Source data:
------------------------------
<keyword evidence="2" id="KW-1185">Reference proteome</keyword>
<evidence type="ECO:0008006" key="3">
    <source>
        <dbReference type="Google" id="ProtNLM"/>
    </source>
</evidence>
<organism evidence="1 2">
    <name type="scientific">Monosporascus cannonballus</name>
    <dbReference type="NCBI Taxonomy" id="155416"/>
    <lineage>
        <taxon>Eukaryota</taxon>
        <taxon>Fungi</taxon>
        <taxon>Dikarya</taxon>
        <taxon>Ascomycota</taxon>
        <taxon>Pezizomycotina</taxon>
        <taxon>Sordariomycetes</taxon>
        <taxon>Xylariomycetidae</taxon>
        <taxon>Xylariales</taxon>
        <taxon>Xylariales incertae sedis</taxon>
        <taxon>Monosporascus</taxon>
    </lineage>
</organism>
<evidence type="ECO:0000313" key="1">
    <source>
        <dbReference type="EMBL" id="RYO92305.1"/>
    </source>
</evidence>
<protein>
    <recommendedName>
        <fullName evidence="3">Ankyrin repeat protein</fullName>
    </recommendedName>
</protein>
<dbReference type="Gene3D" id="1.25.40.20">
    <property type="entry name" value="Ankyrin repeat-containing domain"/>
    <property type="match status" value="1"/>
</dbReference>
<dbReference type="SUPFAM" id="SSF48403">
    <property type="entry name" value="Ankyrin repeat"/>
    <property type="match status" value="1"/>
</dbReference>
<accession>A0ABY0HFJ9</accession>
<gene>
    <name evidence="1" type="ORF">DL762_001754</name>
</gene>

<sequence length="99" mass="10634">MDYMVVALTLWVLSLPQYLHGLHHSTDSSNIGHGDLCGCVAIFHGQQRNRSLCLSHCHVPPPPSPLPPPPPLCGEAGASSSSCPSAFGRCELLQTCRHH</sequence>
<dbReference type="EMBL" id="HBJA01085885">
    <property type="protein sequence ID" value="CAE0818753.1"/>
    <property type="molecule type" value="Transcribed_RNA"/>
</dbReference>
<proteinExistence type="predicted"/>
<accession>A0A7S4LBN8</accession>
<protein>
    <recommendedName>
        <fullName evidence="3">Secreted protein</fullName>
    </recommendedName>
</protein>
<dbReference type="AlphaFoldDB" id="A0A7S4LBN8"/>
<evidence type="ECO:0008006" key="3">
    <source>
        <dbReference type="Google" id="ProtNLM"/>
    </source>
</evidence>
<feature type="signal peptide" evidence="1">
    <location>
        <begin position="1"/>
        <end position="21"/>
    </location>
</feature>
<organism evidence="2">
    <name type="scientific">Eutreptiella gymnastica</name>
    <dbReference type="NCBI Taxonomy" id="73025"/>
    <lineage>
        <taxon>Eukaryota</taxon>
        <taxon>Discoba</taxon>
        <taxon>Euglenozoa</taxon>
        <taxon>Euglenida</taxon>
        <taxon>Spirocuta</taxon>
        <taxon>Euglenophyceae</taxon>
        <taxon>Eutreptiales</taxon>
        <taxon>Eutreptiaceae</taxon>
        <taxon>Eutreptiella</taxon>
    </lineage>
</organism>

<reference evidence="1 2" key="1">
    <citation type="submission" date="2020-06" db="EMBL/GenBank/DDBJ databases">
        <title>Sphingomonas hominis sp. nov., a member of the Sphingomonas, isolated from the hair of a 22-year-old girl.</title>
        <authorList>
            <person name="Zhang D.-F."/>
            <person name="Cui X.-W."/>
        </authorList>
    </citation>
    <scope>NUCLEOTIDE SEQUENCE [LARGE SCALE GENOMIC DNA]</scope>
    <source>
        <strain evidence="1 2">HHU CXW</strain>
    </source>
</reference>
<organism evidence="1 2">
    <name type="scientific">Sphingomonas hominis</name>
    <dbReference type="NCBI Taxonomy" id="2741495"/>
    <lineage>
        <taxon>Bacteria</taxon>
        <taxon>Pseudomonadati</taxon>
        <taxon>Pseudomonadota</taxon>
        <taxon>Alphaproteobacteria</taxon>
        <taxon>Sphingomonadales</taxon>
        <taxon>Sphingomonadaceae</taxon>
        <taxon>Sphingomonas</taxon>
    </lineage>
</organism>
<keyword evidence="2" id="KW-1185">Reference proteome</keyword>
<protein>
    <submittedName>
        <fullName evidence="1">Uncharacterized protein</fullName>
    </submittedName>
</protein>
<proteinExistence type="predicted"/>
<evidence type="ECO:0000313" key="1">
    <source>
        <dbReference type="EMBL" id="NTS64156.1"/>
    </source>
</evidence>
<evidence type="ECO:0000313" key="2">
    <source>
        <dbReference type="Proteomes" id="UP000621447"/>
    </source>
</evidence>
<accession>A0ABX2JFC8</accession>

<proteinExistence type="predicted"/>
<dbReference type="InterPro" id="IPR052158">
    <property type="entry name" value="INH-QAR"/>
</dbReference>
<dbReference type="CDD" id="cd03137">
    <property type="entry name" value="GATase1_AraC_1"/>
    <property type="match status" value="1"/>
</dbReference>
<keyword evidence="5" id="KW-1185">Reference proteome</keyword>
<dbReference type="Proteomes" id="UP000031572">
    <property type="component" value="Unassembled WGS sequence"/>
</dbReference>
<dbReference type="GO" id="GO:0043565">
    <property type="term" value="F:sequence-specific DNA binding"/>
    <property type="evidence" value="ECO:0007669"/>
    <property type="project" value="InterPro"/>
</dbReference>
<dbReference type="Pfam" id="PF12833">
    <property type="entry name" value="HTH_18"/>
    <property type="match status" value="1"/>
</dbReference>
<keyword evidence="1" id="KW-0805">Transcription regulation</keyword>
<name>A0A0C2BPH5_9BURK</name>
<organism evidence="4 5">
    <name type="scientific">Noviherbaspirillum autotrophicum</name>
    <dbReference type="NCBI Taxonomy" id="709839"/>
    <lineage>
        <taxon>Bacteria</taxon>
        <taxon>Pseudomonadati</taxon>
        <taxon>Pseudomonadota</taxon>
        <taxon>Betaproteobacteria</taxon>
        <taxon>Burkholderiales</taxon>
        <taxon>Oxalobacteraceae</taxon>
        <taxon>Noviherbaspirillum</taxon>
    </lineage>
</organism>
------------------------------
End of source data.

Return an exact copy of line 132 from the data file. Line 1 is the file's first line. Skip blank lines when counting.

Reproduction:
<dbReference type="CDD" id="cd03137">